Coca-Cola is a household name, but what has it been doing to stay that way?

Vukani Magubane, public affairs and communications director at Coca-Cola South Africa

Vukani Magubane, public affairs and communications director at Coca-Cola South Africa

Coca-Cola was once again number one in the Top Companies Reputation Index awards, rated on the quality of its goods and services, handling of its employees, public affection for the company and the perception that the company delivers excellent value.

Vukani Magubane, public affairs and communications director at Coca-Cola South Africa says: “Consumer and stakeholder feedback is the force behind our reputation. It is crucial for us to keep in touch with our consumers and be relevant in the market through consistent engagement and communications, particularly with key stakeholders.

“The Top Companies Reputation Index awards let us know that we are on the right track.
Together with our bottling partners Coca-Cola Beverages South Africa and Coca-Cola Peninsula Beverages we touch the lives of millions of people each and every day, and we are pleased to not only receive appreciation for our products but to be recognised for our impact in communities across the country.”

The company’s employees are its number one ambassadors, and encouraging them to live the company’s values is the best way to start, says Magubane. “At Coca-Cola we live according to our values, and encourage and inspire our employees, or as we refer to them — associates — to do the same.”

She says Coca-Cola has simplified its values to make them tangible and contemporary. They are: leadership, collaboration, integrity, accountability, passion, diversity, and quality. The company’s “associates” are also urged to look after themselves, as healthier employees tend to be more productive and absenteeism is reduced.

Coca-Cola’s reputation has been boosted by the successful adoption of a sustainability framework, which has three priorities — women, water, and wellbeing.

“Now in its sixth year, our 5by20 programme is designed to economically empower 110 000 women entrepreneurs in South Africa across our value chain by 2020,” says Magubane. “This initiative aims to help women entrepreneurs such as spaza shop owners to overcome the barriers they face to succeeding in business. One 5by20 partnership is with UN Women; in the programme we are addressing barriers facing women entrepreneurs by providing them with business skills training, mentoring, and peer networking skills.”

As water is an essential ingredient in all its beverages, it forms a fundamental part of the company’s journey towards sustainability. Coca-Cola is aiming to give back the equivalent amount of water it uses in the production of its beverages by 2020.

“Since 2010, Coca-Cola has invested in 10 wastewater treatment plants, returning clean water to sustain aquatic and plant life across Southern Africa. It has improved water use efficiency for the 11th straight year, with a 17% improvement since 2010.”

Its wellbeing approach is designed to help address the public health challenge of obesity, which affects Coca-Cola generally. To shape consumer choice, the company has increased its variety of low- and no-calorie options, including the new mid-calorie variant Coca-Cola Life.

“We are also part of the industry’s Healthy Food Options forum, which is working with government to find solutions to the obesity challenge. We also ensure that for each pack of beverage, the ingredients and calories are clearly spelled out on the nutrition information table. Through this transparent display of information, we would like to encourage consumers to be aware of the total food and beverage daily calorie intake, while continuing to enjoy the refreshing quality of our soft drinks.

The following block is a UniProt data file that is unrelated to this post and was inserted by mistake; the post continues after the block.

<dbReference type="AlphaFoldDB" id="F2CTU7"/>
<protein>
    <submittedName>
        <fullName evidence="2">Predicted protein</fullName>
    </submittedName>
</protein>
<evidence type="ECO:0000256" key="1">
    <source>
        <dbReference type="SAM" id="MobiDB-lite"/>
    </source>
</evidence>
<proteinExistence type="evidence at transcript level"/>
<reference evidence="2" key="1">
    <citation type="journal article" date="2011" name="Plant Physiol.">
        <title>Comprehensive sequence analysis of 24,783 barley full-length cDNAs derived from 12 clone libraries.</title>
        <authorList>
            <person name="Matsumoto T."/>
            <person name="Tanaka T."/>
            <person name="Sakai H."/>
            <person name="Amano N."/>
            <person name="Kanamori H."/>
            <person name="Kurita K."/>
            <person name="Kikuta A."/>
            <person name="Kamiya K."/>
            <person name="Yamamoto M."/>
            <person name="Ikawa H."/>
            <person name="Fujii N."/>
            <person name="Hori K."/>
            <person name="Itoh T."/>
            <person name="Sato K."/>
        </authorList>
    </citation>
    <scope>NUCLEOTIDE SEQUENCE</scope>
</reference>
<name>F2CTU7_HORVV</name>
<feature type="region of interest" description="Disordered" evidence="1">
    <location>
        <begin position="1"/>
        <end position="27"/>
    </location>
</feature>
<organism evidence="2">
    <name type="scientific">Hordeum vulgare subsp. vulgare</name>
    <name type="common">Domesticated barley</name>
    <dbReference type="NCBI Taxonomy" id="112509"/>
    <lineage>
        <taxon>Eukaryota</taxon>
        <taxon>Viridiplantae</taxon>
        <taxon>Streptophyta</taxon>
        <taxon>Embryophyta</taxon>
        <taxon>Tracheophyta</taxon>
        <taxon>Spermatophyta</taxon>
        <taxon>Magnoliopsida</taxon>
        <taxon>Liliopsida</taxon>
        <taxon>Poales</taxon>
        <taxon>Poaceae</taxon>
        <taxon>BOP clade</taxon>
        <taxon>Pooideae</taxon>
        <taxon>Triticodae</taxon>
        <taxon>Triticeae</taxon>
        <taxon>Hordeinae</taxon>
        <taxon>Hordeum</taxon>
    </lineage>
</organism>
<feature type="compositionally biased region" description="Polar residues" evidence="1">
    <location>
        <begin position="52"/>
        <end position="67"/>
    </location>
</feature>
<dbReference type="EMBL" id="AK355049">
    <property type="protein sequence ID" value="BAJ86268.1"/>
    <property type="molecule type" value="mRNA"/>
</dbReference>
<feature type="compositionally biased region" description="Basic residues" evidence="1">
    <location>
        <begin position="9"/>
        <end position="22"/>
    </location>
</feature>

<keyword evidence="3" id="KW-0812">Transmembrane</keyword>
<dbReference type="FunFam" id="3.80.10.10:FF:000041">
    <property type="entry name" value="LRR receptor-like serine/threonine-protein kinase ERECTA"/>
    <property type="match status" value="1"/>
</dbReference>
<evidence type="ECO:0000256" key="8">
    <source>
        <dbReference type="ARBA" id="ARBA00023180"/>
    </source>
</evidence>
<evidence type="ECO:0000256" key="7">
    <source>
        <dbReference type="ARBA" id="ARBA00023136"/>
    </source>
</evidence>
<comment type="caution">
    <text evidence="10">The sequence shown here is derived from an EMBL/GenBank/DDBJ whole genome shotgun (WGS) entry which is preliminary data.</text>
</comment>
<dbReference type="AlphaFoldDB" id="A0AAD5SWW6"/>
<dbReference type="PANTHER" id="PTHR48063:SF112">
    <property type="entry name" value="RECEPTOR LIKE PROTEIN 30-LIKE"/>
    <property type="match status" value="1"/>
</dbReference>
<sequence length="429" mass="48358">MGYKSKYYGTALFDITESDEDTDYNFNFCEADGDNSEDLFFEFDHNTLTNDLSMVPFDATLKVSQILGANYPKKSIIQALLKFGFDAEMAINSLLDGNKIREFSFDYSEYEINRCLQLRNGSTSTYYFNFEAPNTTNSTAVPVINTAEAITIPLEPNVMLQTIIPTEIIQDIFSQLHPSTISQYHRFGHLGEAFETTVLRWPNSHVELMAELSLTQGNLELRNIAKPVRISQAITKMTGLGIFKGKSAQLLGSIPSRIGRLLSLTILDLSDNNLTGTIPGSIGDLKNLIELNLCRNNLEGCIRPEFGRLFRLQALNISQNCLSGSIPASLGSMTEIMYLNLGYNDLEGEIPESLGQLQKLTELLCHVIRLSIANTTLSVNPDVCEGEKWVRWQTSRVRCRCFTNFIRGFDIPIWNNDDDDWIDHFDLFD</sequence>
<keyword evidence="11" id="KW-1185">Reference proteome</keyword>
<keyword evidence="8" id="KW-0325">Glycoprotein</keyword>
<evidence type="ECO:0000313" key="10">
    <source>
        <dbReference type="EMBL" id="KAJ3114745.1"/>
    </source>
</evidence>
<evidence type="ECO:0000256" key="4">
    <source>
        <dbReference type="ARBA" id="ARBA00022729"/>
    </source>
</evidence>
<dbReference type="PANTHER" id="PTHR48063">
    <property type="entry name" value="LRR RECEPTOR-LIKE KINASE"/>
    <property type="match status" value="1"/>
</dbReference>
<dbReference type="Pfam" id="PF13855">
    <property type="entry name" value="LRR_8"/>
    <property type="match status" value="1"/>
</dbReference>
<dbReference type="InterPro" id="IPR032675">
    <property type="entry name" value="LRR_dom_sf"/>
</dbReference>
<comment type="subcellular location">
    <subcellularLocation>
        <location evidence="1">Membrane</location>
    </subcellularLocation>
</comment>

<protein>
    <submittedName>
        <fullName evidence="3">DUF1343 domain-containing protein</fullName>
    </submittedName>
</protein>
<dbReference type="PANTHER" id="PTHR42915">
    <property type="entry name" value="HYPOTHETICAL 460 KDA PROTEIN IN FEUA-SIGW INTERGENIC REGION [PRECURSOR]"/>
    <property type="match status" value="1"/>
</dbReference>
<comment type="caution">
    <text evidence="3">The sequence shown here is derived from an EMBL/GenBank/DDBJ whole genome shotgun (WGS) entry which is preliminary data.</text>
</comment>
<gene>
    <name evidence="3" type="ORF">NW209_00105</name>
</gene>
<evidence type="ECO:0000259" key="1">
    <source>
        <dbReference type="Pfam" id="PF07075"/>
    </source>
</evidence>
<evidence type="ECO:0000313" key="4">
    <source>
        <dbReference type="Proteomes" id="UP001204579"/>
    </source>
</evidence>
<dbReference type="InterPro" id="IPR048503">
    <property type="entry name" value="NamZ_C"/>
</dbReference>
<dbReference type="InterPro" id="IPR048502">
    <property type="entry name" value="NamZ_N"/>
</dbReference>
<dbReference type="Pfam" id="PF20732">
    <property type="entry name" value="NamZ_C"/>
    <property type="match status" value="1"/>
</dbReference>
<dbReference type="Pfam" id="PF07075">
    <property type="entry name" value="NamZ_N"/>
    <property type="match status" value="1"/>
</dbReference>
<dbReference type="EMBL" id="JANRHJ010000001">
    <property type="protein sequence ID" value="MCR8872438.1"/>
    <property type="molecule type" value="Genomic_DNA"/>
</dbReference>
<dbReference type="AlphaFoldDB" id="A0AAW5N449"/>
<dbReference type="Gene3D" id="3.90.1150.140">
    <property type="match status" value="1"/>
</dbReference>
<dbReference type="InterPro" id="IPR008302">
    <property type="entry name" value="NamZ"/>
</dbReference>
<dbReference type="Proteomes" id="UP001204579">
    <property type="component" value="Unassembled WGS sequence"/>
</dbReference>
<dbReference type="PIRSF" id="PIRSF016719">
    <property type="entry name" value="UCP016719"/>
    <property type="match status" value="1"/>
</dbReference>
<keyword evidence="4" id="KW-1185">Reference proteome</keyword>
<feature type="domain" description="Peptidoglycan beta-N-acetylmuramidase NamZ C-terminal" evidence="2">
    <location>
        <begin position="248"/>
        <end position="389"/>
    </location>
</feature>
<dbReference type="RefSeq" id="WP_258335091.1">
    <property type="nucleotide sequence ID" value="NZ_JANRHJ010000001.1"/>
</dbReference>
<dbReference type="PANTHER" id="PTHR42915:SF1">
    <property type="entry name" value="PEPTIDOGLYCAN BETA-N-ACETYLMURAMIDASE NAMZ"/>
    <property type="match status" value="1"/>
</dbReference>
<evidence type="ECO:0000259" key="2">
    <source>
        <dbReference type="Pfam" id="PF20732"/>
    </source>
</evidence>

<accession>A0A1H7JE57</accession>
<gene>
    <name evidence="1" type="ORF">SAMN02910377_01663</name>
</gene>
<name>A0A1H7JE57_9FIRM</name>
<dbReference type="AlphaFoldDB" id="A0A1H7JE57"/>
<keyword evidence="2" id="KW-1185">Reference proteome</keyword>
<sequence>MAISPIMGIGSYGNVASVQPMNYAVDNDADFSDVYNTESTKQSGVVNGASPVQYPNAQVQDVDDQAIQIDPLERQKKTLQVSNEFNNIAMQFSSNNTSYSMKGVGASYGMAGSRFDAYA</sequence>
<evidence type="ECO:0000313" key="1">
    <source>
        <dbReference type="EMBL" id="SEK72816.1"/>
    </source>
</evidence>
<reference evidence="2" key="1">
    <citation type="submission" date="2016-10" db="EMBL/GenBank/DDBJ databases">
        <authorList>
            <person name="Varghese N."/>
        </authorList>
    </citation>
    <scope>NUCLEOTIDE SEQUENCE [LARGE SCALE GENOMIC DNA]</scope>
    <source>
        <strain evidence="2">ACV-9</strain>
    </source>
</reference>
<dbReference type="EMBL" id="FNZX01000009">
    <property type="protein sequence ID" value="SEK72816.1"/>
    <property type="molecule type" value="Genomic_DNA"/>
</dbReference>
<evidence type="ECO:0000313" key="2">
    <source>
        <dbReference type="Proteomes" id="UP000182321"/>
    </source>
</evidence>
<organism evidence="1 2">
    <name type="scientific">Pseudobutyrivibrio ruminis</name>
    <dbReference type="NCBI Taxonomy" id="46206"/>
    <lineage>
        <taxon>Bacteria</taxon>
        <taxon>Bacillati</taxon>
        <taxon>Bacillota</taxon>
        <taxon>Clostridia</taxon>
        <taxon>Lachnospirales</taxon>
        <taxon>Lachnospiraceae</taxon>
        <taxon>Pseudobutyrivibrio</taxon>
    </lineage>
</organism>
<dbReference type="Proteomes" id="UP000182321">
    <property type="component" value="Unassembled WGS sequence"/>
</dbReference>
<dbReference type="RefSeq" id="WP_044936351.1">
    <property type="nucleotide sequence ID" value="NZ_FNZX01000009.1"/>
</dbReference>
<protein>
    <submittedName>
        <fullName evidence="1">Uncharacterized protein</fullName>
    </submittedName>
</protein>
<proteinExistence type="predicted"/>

“Coca-Cola helps get people moving by supporting physical activity programmes in every country where we do business. For over 10 years, we have continued to support physical activity programmes, especially those focusing on improving the health of young people and creating awareness of the importance of active, healthy living,” says Magubane.

“More than 300 000 youths have participated in its sporting activities such as the Copa Coca-Cola (where Lucas Radebe began playing), as well as cricket and rugby. It hydrates races such as the Comrades Marathon and Two Oceans Marathons. And for its employees, Coca-Cola has initiated the Biggest Loser competition and organised Wellness Days.

“Together with Coca-Cola Beverages South Africa and Coca-Cola Peninsula Beverages, we also support non-mainstream, family-orientated, active, healthy living programmes. We support the Big Walk, which we host in partnership with the department of sport and recreation. It attracted over 16 000 participants in Pretoria last year and will be led by Minister of Sport and Recreation Fikile Mbalula again this year on October 2.”

Magubane says some of the key challenges with regards to reputation are misconceptions surrounding Coca-Cola’s brands and products. These misperceptions are being addressed through open communication.

“We are aware that our consumers are in the digital space and rather than seeing this as a challenge, we see it as an opportunity to learn more and engage meaningfully with them. At Coca-Cola South Africa we have a host of digital platforms that our consumers can access to connect with us.

“In all aspects of our business, from funding requests for CSI initiatives to ingredients in our beverages and consumer participation in promotions and competitions, we encourage consumers to share their comments, questions and feedback.”

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